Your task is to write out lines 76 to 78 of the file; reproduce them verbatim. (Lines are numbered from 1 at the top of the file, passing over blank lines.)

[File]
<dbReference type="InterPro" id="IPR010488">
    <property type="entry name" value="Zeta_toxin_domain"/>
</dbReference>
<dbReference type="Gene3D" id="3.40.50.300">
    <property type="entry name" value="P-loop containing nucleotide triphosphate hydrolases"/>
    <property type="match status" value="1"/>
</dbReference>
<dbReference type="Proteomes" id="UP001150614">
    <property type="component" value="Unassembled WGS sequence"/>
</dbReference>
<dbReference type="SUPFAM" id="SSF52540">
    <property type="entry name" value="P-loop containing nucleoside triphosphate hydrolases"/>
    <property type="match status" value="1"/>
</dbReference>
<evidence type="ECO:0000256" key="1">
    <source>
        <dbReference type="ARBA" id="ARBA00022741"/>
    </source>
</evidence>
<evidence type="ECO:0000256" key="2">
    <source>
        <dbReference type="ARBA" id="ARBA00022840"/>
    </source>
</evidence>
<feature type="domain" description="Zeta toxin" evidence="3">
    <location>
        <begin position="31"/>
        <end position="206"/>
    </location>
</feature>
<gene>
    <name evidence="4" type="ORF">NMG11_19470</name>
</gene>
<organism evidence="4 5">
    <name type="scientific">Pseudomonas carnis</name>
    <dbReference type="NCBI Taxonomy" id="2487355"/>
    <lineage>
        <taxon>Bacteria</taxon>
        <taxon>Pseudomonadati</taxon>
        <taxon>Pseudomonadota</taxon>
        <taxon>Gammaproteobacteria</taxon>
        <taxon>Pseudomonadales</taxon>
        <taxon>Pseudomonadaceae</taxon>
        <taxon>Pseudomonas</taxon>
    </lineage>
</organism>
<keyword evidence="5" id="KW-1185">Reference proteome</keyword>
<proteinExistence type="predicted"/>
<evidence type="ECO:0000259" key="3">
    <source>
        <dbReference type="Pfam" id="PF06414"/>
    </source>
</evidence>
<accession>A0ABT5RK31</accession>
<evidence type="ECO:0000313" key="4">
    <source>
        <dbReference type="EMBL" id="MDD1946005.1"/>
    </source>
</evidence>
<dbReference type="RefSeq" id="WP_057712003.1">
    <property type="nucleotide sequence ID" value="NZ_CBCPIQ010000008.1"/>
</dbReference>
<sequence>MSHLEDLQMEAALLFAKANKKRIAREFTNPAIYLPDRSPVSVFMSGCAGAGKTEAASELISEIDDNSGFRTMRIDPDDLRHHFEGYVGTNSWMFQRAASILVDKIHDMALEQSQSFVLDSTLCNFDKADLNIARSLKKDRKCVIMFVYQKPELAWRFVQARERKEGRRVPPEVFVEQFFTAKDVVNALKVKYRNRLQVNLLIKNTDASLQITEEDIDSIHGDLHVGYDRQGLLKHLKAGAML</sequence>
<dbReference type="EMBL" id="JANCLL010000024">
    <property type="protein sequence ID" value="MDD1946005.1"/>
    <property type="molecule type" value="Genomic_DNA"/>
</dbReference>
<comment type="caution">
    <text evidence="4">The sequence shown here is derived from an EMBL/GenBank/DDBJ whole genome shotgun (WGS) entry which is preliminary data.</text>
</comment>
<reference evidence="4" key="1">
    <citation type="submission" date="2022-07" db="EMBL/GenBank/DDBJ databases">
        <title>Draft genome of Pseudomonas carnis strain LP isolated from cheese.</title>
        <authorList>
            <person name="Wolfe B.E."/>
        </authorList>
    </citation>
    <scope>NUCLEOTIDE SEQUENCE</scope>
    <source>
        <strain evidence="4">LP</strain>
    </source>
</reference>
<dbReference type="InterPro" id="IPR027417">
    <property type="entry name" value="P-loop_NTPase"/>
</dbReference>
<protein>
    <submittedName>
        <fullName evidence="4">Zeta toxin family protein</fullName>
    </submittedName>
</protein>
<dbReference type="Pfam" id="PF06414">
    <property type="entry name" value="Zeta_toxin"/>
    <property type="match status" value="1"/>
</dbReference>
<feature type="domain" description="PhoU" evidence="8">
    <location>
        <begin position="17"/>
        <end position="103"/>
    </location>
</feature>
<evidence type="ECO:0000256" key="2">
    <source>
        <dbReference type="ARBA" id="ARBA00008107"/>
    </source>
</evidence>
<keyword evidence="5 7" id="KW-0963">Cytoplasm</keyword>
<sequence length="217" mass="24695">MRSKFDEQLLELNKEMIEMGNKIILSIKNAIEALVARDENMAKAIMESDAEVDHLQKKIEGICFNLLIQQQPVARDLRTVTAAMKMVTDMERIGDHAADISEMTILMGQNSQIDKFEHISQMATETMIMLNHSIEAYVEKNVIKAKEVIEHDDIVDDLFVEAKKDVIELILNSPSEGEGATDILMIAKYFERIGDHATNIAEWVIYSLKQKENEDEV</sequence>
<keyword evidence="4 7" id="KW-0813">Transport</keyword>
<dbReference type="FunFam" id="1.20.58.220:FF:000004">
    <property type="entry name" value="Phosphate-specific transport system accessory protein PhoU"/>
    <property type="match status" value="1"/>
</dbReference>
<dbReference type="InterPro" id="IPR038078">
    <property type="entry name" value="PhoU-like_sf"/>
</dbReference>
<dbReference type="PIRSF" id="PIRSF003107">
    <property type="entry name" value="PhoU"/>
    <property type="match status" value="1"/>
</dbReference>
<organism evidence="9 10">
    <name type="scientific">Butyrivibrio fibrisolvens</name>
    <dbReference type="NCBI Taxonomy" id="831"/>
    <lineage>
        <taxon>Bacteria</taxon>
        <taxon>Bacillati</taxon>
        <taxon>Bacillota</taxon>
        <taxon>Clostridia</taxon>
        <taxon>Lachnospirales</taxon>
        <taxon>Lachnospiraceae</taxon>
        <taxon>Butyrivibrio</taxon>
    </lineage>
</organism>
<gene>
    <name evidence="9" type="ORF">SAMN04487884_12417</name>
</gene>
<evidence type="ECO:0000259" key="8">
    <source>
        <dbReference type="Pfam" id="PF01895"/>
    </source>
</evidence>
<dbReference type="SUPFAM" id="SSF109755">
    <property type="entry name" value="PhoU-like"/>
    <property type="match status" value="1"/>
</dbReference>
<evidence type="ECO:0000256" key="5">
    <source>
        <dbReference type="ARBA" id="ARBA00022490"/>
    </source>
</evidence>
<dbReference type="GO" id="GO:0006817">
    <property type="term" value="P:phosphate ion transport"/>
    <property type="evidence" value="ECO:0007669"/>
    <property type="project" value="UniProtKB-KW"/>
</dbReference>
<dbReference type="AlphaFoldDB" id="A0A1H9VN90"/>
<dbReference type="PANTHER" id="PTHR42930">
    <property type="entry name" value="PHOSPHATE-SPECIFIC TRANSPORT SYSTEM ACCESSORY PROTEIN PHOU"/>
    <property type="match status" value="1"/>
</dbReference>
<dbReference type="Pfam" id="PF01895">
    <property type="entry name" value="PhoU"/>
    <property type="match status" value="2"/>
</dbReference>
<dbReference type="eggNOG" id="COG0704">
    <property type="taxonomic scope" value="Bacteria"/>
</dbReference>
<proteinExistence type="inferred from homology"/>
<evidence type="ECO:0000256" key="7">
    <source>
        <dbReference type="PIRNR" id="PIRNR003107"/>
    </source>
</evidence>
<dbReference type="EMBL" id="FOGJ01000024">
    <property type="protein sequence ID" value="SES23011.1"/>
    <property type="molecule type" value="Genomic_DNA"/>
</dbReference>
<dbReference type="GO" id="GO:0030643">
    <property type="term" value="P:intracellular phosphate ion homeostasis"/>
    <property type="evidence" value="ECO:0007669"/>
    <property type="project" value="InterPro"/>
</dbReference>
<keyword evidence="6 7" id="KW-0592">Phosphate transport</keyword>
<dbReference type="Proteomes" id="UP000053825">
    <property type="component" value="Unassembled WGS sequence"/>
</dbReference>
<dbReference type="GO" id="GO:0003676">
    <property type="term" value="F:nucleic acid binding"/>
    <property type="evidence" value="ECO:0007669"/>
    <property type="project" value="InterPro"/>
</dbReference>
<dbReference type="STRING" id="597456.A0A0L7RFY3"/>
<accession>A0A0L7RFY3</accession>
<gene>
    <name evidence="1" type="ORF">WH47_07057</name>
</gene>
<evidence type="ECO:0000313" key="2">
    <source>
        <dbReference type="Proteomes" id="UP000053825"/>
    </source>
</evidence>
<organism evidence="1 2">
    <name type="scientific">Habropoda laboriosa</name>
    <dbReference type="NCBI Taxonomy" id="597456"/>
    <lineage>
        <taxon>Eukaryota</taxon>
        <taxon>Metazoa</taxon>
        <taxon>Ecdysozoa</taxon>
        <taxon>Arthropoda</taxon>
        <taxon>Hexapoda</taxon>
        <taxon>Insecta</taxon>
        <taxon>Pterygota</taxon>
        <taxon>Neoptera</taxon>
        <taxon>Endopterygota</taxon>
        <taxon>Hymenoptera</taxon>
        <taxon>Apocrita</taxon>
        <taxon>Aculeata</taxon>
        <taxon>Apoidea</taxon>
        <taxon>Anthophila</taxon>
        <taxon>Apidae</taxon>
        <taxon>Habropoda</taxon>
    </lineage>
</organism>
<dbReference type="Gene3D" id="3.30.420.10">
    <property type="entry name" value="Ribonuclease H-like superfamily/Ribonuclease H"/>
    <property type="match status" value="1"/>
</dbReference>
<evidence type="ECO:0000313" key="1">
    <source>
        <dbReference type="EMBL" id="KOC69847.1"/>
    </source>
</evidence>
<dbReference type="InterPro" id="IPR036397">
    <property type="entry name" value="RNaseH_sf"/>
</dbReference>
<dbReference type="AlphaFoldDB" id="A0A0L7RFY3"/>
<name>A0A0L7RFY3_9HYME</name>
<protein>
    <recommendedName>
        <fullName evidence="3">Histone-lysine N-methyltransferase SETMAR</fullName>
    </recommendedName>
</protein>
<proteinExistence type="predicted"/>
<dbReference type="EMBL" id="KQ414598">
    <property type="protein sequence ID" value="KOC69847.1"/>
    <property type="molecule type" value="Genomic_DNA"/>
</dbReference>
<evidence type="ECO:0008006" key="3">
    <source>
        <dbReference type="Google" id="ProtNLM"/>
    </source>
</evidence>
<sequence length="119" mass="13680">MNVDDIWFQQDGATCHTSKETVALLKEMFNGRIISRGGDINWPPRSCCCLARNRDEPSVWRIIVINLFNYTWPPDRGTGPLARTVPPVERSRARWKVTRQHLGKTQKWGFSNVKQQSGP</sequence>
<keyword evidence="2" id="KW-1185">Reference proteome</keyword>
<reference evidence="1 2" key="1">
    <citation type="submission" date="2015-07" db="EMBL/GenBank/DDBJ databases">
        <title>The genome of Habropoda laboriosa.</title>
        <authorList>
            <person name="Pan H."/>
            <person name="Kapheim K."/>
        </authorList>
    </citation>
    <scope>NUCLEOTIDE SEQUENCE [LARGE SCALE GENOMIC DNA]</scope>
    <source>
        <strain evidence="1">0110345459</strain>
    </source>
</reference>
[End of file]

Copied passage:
        </authorList>
    </citation>
    <scope>NUCLEOTIDE SEQUENCE</scope>